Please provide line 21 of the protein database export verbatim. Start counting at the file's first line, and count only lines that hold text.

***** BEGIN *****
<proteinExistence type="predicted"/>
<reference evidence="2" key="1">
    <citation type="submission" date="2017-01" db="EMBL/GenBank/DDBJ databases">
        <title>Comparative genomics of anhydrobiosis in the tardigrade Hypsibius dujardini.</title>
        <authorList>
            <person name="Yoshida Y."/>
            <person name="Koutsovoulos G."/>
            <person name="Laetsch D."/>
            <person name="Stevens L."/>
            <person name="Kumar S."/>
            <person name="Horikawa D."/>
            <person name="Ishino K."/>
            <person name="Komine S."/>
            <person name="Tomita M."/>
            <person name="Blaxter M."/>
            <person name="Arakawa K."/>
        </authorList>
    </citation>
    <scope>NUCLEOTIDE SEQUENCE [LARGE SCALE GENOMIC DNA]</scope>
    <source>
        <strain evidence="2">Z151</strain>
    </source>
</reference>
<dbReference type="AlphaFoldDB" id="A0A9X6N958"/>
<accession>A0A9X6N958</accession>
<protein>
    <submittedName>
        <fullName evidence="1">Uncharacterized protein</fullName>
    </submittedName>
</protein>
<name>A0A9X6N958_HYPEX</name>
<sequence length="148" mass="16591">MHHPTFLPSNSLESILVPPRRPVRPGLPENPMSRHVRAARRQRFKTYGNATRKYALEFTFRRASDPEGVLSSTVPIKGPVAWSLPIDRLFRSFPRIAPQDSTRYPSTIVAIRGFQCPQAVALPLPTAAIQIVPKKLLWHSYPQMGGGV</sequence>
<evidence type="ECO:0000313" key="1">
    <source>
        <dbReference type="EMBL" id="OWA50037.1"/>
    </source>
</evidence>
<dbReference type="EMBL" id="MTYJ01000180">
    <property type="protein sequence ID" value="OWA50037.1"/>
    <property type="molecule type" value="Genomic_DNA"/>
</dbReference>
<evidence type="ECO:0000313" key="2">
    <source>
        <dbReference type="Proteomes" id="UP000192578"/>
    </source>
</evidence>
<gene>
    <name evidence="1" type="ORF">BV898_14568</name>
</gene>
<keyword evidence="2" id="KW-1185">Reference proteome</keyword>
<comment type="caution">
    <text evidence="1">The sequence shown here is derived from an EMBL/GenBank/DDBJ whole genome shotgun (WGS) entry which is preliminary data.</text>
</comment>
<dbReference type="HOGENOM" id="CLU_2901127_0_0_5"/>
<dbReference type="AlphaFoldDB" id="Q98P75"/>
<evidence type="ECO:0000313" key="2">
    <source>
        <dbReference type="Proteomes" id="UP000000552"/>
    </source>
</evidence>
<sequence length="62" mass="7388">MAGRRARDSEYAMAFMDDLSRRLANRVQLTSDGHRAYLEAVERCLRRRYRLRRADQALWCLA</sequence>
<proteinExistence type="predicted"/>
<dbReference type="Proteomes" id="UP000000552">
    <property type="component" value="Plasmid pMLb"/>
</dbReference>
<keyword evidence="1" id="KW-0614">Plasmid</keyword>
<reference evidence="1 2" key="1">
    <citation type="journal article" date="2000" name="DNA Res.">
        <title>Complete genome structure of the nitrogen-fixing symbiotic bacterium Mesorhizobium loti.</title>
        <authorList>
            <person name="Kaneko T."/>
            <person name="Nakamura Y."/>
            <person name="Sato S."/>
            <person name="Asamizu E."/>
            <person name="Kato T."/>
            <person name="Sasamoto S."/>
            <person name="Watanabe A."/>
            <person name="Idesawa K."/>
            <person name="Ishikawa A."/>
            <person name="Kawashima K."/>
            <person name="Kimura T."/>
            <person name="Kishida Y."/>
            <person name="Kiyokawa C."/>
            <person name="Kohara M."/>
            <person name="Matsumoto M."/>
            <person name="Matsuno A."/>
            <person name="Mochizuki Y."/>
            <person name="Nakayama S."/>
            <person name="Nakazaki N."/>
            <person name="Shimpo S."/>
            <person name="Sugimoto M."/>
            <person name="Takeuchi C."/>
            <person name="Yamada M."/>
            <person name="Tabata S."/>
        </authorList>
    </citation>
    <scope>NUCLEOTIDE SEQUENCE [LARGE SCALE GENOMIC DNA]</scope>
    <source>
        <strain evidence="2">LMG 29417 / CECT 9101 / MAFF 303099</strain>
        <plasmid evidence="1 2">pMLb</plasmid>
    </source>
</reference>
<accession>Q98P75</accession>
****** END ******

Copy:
        <strain evidence="2">Z151</strain>